Budget day has arrived and Labour has been careful to temper expectations, already branding it as 'the rebuild budget'.
- Budget 2018: Will it be the 'rebuild, or 'broken promises' Budget?
- Budget 2018: What we all desperately want to know
With an estimated total budget of around $80b, a significant amount of money has already been pledged in pre-budget announcements. Here's what we know so far about who is getting what, and how much it's costing.
Auckland Transport Alignment Project (ATAP) - $18.5b
The Government's biggest announcement so far has been the $18.5b they'll be kicking in over the next ten years to the huge $28b ATAP infrastructure boost. Of that total, $4.6b is new money.
Families Package - $5.5b
The new Families Package announced in December 2017 includes a Winter Energy Payment, Best Start tax credit, changes to Accommodation Supplements and Working for Families tax credits, with the money being rolled out over five years.
KiwiBuild - $2b
The Government's plan to address the housing crisis was announced in October last year and aims to build 100,000 'affordable' new homes in ten years, with half slated for Auckland.
Free year of tertiary education - $2.6b
One of the Government's pricier pre-budget promises allows approximately 800,000 students a free first year of tertiary education, along with a $50 increase to weekly living costs available to around 130,000 students.
Provincial Growth Fund - $3b
One of Labour's flagship policies heading into the budget, the Provincial Growth Fund aims to boost regional economies and help New Zealand combat climate change. This figure includes $180m for the one billion tree planting programme, and the money is being rolled out over three years.
Boost to NZ overseas aid - $714.2m
Labour has pledged to expand New Zealand's Official Development Assistance by $714.2m over four years.
Ministry of Foreign Affairs and Trade - $190.7m
The Ministry of Trade and Foreign affairs is receiving $150.4m operational expenditure and an additional $40.3m in capital expenditure over the next four years. The Government says this will allow for an additional 50 foreign policy positions and the reopening of an embassy in Stockholm, Sweden.
Social Housing - $100m
The Government has pledged $37m to "urgently increase housing supply this winter" and promised 1,500 additional transitional, public and Housing First places by the end of winter. It also allocated $63.4m to boost Housing First services for more than 1,450 households over the next four years.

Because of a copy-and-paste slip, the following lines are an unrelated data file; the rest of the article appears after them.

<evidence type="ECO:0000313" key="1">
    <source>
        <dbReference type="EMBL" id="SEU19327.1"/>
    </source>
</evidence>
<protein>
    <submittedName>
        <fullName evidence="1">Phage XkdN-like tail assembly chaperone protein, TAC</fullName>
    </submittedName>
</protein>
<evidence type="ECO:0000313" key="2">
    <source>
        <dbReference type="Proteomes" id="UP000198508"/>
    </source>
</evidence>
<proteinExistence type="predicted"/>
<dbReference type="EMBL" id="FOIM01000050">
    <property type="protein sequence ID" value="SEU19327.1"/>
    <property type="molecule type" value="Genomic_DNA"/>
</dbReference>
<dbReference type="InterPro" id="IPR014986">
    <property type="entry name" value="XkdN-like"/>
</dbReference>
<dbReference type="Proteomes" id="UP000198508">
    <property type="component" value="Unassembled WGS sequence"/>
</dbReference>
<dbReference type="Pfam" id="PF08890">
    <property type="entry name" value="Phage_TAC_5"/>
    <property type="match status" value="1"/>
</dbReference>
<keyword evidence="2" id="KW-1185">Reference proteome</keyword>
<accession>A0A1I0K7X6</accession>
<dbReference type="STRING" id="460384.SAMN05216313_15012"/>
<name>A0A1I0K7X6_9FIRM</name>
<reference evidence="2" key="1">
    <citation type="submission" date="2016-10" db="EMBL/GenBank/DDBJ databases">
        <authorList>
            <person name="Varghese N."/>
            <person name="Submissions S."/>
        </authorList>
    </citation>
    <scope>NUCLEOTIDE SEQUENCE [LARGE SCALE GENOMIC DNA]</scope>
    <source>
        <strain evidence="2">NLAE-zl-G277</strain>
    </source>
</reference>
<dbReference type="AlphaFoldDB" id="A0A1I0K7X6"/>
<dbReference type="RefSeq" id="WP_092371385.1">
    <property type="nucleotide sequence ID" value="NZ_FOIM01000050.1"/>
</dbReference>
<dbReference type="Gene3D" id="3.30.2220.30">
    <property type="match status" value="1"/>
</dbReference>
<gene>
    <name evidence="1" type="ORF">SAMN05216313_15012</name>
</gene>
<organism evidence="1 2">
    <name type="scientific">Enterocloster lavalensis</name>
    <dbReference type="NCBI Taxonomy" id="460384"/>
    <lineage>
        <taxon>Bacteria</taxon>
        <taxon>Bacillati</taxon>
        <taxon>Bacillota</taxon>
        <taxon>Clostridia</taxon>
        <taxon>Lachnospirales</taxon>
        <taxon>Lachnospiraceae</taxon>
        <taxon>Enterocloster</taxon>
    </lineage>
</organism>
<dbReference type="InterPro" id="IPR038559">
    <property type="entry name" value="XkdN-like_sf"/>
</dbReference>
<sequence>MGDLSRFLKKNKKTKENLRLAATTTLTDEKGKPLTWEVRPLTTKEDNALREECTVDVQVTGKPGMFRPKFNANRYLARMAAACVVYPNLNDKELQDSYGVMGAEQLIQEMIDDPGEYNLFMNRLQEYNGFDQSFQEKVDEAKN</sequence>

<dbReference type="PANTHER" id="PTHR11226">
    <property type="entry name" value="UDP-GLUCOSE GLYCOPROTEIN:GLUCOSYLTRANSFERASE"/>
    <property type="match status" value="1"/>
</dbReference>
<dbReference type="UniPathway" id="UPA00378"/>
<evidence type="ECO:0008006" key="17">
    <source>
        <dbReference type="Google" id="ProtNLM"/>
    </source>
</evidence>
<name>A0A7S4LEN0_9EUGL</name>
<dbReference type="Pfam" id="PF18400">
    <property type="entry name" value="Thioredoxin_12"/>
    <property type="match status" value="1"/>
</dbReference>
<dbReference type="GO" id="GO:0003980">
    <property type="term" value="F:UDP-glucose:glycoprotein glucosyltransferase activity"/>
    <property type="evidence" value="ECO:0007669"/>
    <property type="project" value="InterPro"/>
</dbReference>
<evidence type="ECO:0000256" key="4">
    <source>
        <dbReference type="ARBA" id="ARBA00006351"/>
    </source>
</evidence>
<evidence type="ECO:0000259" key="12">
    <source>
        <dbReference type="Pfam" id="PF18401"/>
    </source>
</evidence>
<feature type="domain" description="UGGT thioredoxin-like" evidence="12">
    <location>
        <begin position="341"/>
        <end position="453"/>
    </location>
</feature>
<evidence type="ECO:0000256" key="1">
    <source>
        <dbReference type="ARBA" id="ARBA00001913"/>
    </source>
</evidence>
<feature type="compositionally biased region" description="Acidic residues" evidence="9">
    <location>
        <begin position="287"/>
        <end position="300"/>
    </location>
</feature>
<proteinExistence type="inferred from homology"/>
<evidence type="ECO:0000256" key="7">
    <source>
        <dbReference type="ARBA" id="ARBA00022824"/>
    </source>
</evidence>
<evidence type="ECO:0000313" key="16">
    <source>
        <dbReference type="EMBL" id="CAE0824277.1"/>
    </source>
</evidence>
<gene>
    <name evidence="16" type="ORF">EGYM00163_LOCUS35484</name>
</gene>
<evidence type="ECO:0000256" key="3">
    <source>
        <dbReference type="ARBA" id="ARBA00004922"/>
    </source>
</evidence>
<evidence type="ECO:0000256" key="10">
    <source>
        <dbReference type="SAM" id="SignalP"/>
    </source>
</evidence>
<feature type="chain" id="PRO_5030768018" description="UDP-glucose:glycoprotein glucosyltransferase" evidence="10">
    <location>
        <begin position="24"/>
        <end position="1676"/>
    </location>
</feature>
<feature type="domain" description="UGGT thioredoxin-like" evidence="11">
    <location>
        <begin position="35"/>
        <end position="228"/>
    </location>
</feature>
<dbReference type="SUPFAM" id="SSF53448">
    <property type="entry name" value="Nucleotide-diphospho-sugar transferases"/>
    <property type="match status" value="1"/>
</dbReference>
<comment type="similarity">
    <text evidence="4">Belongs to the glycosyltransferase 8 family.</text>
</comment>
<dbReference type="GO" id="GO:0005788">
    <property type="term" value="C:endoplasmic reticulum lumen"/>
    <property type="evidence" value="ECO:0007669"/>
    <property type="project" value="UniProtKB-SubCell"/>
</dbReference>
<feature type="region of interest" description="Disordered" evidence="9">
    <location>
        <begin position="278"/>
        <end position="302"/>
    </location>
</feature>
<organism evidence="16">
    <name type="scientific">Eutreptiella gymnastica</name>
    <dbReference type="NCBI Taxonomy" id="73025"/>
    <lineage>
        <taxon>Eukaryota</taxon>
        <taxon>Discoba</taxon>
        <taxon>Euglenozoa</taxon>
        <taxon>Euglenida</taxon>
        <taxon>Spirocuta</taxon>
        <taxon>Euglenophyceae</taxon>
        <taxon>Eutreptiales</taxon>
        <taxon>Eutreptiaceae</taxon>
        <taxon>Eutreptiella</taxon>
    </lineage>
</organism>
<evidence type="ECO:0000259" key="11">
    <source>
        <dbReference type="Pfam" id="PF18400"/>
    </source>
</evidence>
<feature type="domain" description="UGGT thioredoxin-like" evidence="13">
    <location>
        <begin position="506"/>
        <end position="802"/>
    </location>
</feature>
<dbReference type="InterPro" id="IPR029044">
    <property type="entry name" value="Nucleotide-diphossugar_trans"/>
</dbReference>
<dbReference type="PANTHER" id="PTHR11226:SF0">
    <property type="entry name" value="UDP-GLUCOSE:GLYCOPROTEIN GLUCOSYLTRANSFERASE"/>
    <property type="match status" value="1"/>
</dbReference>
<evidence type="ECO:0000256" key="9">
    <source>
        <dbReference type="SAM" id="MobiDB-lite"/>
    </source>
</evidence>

Conservation - $81.3m
An extra $81.3m in operating funds has been promised for predator control over the next four years. Labour says this will enable the Department of Conservation to undertake sustained predator control over more than 1.8 million hectares.
Family Violence Services - $76.2m
Ministry of Social Development-funded family violence services are getting an additional $76.2m over four years with the money divided among around 150 services nationwide.
Disability system trial - $23m
The Government announced in April that it is trialling a new system for delivering disability support, starting on October 1 2018.
Early childhood education - $21m
On Sunday the Government announced a funding increase to support young children with learning difficulties. The Prime Minister said the money is "to ensure nearly 8000 more children will receive extra support over the next four years". Early intervention services will also receive an extra $272,000 capital to support the IT costs of additional staff.
Teacher support - $9.5m
Education Minister Chris Hipkins announced a $9.5m teacher supply package back in December 2017 to address the critical teacher shortage. This number is expected to rise today.
Funding for 'Growing Up in New Zealand' study: $1.9m
Social Development Carmel Sepuloni announced on Tuesday the Government will restore more than $1.9m of funding to the Growing Up in New Zealand study.
Join us for Newshub Nation's Budget special from 2pm on Three and Radio Live. We'll be hearing from Finance Minister Grant Robertson, National's Amy Adams and the Greens' James Shaw, as well as breaking down all the numbers with an expert panel of guests.